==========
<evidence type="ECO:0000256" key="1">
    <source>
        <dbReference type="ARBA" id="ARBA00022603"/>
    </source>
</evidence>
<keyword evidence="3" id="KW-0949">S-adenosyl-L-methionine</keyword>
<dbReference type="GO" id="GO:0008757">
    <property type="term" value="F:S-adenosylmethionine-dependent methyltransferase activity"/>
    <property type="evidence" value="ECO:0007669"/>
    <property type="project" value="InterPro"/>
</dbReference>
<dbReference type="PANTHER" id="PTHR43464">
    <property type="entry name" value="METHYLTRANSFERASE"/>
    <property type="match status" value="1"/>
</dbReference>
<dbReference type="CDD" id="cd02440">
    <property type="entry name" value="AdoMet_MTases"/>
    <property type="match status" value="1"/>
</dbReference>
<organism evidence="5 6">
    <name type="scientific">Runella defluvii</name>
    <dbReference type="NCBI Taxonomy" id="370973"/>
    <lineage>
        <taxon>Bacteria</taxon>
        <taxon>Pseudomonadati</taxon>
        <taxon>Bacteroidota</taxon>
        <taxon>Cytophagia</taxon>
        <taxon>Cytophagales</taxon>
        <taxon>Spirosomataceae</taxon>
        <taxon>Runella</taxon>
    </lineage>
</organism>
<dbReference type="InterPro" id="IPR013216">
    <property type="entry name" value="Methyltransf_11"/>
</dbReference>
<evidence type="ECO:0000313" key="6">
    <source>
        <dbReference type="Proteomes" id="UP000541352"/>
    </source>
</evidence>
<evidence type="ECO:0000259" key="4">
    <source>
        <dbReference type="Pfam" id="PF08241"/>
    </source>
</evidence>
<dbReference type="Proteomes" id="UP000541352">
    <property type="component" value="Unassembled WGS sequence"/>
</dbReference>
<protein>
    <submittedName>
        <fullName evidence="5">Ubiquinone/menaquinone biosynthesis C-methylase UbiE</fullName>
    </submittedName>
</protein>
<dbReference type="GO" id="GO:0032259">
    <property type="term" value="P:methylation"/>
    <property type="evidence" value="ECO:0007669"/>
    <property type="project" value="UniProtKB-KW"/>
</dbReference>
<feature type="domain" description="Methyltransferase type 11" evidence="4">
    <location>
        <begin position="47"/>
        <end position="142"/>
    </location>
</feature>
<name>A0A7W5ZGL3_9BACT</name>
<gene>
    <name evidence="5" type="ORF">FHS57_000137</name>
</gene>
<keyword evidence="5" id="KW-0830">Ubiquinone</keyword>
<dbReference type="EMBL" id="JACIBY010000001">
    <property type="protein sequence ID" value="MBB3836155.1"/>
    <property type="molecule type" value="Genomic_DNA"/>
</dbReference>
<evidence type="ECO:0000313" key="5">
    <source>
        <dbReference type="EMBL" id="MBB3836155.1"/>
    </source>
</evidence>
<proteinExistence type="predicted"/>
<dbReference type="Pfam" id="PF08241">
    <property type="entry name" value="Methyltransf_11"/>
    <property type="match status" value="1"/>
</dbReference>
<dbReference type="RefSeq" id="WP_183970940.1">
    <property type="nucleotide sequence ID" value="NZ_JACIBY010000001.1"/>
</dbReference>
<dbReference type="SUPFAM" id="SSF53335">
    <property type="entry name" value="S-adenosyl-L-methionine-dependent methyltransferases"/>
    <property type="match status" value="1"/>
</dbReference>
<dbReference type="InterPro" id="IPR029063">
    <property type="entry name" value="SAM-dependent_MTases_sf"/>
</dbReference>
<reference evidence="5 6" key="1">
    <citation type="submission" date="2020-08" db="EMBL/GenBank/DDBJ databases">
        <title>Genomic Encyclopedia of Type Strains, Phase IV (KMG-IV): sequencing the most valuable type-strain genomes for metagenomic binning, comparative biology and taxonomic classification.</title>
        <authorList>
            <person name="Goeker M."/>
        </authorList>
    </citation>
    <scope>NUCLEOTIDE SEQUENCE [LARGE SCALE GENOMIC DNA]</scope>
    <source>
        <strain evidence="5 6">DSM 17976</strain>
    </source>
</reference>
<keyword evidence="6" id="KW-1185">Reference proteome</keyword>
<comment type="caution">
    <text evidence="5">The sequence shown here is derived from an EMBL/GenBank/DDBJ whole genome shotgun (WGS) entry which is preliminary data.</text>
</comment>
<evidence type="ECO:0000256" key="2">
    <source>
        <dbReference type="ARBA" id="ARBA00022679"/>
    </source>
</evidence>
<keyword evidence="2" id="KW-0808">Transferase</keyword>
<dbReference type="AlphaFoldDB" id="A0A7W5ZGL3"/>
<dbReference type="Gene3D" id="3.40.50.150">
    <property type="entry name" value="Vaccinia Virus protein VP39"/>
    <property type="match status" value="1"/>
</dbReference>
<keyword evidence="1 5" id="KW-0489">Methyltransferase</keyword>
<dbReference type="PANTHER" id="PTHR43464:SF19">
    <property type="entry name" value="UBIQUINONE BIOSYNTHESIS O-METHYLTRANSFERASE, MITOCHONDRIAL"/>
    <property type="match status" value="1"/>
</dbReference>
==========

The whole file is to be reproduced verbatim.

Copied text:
<evidence type="ECO:0000256" key="1">
    <source>
        <dbReference type="ARBA" id="ARBA00022603"/>
    </source>
</evidence>
<keyword evidence="3" id="KW-0949">S-adenosyl-L-methionine</keyword>
<dbReference type="GO" id="GO:0008757">
    <property type="term" value="F:S-adenosylmethionine-dependent methyltransferase activity"/>
    <property type="evidence" value="ECO:0007669"/>
    <property type="project" value="InterPro"/>
</dbReference>
<dbReference type="PANTHER" id="PTHR43464">
    <property type="entry name" value="METHYLTRANSFERASE"/>
    <property type="match status" value="1"/>
</dbReference>
<dbReference type="CDD" id="cd02440">
    <property type="entry name" value="AdoMet_MTases"/>
    <property type="match status" value="1"/>
</dbReference>
<organism evidence="5 6">
    <name type="scientific">Runella defluvii</name>
    <dbReference type="NCBI Taxonomy" id="370973"/>
    <lineage>
        <taxon>Bacteria</taxon>
        <taxon>Pseudomonadati</taxon>
        <taxon>Bacteroidota</taxon>
        <taxon>Cytophagia</taxon>
        <taxon>Cytophagales</taxon>
        <taxon>Spirosomataceae</taxon>
        <taxon>Runella</taxon>
    </lineage>
</organism>
<dbReference type="InterPro" id="IPR013216">
    <property type="entry name" value="Methyltransf_11"/>
</dbReference>
<evidence type="ECO:0000313" key="6">
    <source>
        <dbReference type="Proteomes" id="UP000541352"/>
    </source>
</evidence>
<evidence type="ECO:0000259" key="4">
    <source>
        <dbReference type="Pfam" id="PF08241"/>
    </source>
</evidence>
<dbReference type="Proteomes" id="UP000541352">
    <property type="component" value="Unassembled WGS sequence"/>
</dbReference>
<protein>
    <submittedName>
        <fullName evidence="5">Ubiquinone/menaquinone biosynthesis C-methylase UbiE</fullName>
    </submittedName>
</protein>
<dbReference type="GO" id="GO:0032259">
    <property type="term" value="P:methylation"/>
    <property type="evidence" value="ECO:0007669"/>
    <property type="project" value="UniProtKB-KW"/>
</dbReference>
<feature type="domain" description="Methyltransferase type 11" evidence="4">
    <location>
        <begin position="47"/>
        <end position="142"/>
    </location>
</feature>
<name>A0A7W5ZGL3_9BACT</name>
<gene>
    <name evidence="5" type="ORF">FHS57_000137</name>
</gene>
<keyword evidence="5" id="KW-0830">Ubiquinone</keyword>
<dbReference type="EMBL" id="JACIBY010000001">
    <property type="protein sequence ID" value="MBB3836155.1"/>
    <property type="molecule type" value="Genomic_DNA"/>
</dbReference>
<evidence type="ECO:0000313" key="5">
    <source>
        <dbReference type="EMBL" id="MBB3836155.1"/>
    </source>
</evidence>
<proteinExistence type="predicted"/>
<dbReference type="Pfam" id="PF08241">
    <property type="entry name" value="Methyltransf_11"/>
    <property type="match status" value="1"/>
</dbReference>
<dbReference type="RefSeq" id="WP_183970940.1">
    <property type="nucleotide sequence ID" value="NZ_JACIBY010000001.1"/>
</dbReference>
<dbReference type="SUPFAM" id="SSF53335">
    <property type="entry name" value="S-adenosyl-L-methionine-dependent methyltransferases"/>
    <property type="match status" value="1"/>
</dbReference>
<dbReference type="InterPro" id="IPR029063">
    <property type="entry name" value="SAM-dependent_MTases_sf"/>
</dbReference>
<reference evidence="5 6" key="1">
    <citation type="submission" date="2020-08" db="EMBL/GenBank/DDBJ databases">
        <title>Genomic Encyclopedia of Type Strains, Phase IV (KMG-IV): sequencing the most valuable type-strain genomes for metagenomic binning, comparative biology and taxonomic classification.</title>
        <authorList>
            <person name="Goeker M."/>
        </authorList>
    </citation>
    <scope>NUCLEOTIDE SEQUENCE [LARGE SCALE GENOMIC DNA]</scope>
    <source>
        <strain evidence="5 6">DSM 17976</strain>
    </source>
</reference>
<keyword evidence="6" id="KW-1185">Reference proteome</keyword>
<comment type="caution">
    <text evidence="5">The sequence shown here is derived from an EMBL/GenBank/DDBJ whole genome shotgun (WGS) entry which is preliminary data.</text>
</comment>
<evidence type="ECO:0000256" key="2">
    <source>
        <dbReference type="ARBA" id="ARBA00022679"/>
    </source>
</evidence>
<keyword evidence="2" id="KW-0808">Transferase</keyword>
<dbReference type="AlphaFoldDB" id="A0A7W5ZGL3"/>
<dbReference type="Gene3D" id="3.40.50.150">
    <property type="entry name" value="Vaccinia Virus protein VP39"/>
    <property type="match status" value="1"/>
</dbReference>
<keyword evidence="1 5" id="KW-0489">Methyltransferase</keyword>
<dbReference type="PANTHER" id="PTHR43464:SF19">
    <property type="entry name" value="UBIQUINONE BIOSYNTHESIS O-METHYLTRANSFERASE, MITOCHONDRIAL"/>
    <property type="match status" value="1"/>
</dbReference>